Few movies in the horror canon are as sacrosanct as famed Italian director Dario Argento‘s mesmeric, 1977 masterpiece Suspiria. And that says a lot, given that the director’s entire filmography is essentially a greatest-hits real of the Italian Giallo subgenre (think graphic horror mixed with boilerplate mysteries). And while I’ve always preferred other films of his to this one (including the sordid Deep Red, gripping Opera and truly bizarre Phenomena, in which Jennifer Connelly controls fireflies with her mind and Donald Pleasance has a pet Chimp named Inga), I can’t deny that there’s something about Suspiria that always made it more than the sum of its parts.
Maybe it was its strikingly bold color pallet, which was so arresting that it can’t help but make the action unfolding behind it memorable. Maybe its was its paranoid tails of modern day witches just underneath the surface of contemporary society. Or maybe it was that one-of-a-kind soundtrack, composed by frequent Argento collaborator Goblin, which alone would have been worth sitting through a terrible movie for.
The news over the last decade that a Hollywood remake was in the works had gone over about as well as you would expect — ie, poorly — especially given its protracted and seemingly ceaseless moratorium in Developmental Hell. The cast, which includes the much (unfairly) maligned Chloe Grace Moretz and the (more fairly) maligned Dakota Johnson, and a director that, until recently, was of little note to the film world as a whole and the horror fandom in particular, drew additional and increasing ire throughout its entire production.
But something funny happened during the decade that the movie has been in some carrying state of production: things started to look like they were coming together for the film. Jessica Harper, the headliner from the original film, helped to round out the cast. The decision to shoot in 35mm film — instead of digitally, the modern-day norm — was also a welcome treat that would help give the film a more lived-in, grainy texture that was an unmistakable hallmark of the previous century’s films. Oh, and the director helmed one of last year’s Best Picture nominated films (Call Me By Your Name). All of this, plus frequent reporting of how unnerving of a production it was proving to be for the cast and crew, eased the suspicions of skeptical horror fans who had been on this particular remake to fail since day one.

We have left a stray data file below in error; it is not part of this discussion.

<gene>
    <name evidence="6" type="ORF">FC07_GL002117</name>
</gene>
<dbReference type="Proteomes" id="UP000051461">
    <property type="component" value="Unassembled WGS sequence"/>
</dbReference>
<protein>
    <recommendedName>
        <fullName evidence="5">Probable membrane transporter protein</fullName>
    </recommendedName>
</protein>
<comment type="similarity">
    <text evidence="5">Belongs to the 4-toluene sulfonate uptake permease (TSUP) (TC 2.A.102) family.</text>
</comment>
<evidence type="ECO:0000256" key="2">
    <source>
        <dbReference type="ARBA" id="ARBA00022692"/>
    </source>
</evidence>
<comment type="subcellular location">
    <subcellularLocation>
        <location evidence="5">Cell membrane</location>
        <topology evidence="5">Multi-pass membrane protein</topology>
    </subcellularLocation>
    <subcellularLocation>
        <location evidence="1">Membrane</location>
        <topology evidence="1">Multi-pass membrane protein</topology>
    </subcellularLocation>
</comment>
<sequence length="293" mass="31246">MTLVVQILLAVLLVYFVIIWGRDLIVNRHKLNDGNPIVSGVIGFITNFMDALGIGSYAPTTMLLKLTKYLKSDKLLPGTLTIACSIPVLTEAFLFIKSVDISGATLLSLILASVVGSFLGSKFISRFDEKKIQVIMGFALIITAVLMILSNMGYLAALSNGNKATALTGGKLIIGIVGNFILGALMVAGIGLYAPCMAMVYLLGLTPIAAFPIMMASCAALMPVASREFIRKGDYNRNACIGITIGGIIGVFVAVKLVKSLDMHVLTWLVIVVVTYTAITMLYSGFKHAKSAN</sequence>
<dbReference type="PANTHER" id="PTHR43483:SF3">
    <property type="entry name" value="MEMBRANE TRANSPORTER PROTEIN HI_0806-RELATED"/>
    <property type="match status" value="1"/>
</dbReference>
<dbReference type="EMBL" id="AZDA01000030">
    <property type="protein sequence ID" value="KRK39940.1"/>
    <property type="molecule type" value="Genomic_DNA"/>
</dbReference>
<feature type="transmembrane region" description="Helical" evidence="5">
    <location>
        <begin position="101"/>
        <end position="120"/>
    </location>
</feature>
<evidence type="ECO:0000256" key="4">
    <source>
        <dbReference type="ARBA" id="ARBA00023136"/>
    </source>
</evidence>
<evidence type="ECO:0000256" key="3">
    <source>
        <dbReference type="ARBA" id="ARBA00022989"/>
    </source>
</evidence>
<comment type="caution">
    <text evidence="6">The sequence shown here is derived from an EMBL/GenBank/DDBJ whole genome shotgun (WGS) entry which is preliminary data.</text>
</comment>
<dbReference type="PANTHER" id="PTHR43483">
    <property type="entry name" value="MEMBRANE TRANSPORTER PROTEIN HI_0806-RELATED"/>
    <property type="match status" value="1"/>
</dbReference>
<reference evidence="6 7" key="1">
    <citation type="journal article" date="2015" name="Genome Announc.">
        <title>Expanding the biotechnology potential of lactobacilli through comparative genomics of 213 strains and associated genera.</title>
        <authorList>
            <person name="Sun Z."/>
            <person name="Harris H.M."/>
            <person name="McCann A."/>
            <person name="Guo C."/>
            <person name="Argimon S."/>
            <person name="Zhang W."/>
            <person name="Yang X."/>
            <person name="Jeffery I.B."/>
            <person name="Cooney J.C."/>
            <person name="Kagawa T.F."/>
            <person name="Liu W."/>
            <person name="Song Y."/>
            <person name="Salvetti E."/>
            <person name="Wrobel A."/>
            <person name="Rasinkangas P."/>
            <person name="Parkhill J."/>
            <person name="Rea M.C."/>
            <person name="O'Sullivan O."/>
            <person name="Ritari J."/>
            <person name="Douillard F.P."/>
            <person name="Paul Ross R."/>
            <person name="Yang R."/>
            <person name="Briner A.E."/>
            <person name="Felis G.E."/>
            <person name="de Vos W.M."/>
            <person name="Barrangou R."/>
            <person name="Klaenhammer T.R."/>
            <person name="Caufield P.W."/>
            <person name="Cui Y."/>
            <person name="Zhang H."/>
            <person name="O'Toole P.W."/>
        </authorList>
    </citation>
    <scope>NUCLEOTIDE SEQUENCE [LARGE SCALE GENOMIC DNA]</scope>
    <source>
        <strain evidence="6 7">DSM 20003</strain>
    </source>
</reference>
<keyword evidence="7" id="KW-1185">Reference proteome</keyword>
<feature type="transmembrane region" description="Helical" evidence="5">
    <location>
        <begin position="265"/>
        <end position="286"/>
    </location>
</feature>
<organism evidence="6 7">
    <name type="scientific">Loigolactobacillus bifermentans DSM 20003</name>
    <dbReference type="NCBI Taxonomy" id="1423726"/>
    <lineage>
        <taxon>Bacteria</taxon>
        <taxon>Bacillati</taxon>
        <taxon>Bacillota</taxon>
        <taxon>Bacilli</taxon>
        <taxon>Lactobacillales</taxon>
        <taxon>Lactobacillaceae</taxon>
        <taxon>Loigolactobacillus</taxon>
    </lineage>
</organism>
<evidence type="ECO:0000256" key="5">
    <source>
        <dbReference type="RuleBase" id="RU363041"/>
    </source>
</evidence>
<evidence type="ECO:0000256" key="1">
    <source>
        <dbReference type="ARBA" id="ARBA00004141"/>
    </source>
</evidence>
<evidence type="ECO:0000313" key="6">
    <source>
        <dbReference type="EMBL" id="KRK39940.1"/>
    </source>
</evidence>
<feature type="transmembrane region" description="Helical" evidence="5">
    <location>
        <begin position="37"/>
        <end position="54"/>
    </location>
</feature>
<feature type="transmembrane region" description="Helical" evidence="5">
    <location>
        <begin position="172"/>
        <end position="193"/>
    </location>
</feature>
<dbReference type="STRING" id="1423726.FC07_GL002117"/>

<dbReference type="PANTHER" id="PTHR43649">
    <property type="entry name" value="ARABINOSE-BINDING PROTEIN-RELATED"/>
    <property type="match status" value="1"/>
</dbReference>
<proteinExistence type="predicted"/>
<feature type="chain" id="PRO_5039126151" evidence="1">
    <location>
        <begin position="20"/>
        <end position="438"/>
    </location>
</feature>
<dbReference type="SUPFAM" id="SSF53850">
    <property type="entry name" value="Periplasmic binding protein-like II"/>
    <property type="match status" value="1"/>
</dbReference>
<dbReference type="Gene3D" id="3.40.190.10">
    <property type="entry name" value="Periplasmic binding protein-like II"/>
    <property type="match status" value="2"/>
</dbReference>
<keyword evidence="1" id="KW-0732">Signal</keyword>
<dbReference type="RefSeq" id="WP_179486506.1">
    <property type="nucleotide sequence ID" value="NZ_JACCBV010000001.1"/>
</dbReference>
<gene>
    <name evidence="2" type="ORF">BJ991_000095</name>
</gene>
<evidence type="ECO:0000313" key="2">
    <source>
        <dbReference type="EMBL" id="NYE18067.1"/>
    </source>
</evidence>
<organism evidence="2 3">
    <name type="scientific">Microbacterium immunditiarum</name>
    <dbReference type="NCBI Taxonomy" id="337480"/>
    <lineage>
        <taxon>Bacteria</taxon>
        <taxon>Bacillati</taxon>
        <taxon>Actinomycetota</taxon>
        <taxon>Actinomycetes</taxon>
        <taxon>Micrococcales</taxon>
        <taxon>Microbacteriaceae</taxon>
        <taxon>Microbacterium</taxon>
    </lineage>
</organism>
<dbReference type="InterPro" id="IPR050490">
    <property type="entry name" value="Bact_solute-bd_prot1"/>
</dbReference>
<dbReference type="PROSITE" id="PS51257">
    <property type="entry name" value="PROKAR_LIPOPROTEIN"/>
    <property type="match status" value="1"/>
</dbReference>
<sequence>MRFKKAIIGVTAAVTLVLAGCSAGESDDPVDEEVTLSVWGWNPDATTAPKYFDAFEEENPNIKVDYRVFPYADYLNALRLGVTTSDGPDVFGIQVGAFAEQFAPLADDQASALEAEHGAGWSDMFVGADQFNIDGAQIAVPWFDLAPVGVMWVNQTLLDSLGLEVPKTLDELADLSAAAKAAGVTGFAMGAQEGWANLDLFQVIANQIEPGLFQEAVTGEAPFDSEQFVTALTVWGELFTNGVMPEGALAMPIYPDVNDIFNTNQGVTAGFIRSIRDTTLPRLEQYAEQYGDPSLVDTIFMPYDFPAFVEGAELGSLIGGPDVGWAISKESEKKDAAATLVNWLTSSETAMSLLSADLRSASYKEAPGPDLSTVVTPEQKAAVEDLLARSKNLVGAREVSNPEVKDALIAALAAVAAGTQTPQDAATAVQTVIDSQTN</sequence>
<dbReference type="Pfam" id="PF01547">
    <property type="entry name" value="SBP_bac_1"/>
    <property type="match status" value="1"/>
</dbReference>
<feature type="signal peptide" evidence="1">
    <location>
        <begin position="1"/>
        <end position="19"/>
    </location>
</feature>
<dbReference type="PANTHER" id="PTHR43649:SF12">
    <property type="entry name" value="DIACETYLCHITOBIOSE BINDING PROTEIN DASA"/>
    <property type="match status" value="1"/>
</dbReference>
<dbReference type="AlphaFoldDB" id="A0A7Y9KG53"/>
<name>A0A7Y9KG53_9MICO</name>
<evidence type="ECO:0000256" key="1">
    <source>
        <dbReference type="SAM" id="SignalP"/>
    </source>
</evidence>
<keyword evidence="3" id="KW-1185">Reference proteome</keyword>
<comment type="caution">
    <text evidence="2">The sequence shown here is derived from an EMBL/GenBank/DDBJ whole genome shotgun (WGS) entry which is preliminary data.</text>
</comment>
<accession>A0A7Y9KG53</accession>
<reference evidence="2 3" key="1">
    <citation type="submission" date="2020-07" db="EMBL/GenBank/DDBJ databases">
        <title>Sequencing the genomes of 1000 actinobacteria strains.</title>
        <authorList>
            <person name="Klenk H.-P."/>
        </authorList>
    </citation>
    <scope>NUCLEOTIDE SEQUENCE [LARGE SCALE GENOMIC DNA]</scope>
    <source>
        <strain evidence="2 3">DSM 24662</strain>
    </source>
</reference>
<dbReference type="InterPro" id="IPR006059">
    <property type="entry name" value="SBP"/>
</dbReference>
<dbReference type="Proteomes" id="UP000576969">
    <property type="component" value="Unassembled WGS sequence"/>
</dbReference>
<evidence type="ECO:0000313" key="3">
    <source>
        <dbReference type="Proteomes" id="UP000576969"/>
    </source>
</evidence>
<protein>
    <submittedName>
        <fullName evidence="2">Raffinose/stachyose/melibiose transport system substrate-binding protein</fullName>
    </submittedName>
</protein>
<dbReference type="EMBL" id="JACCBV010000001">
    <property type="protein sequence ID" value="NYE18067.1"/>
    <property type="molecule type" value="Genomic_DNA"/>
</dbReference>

And now we have our first real look at the film, an arresting teaser trailer that shows us the first hints at what is in store for us this Fall, and it has deservedly gone over like gangbusters. Although lacking the original’s surreal color pallet and score (at least for now), the combination of old-school 35mm footage with decidedly modern methods of acting, staging and production value give it a real timelessness for the action. It feels both ancient and contemporaneous, existing in both and neither time, which is both a genuinely refreshing aesthetic choice (in line with the retro-timelessness of Batman: The Animated Series) and one that is, in particular, perfectly suited for the genre in which it is working.
We haven’t seen much yet, but what we have seen has put aside any lingering doubt in my mind as to what kind of a movie we have in store for us later this year. You can bet that at some point those trippy colors and haunting chimes will break out in the film, and its more modern sensibilities will hopefully untangle some of the more obtuse plot threads and presentations from the original.
Take a deep breath, Horror Fans. Relax. The movie looks like it was put in the right hands.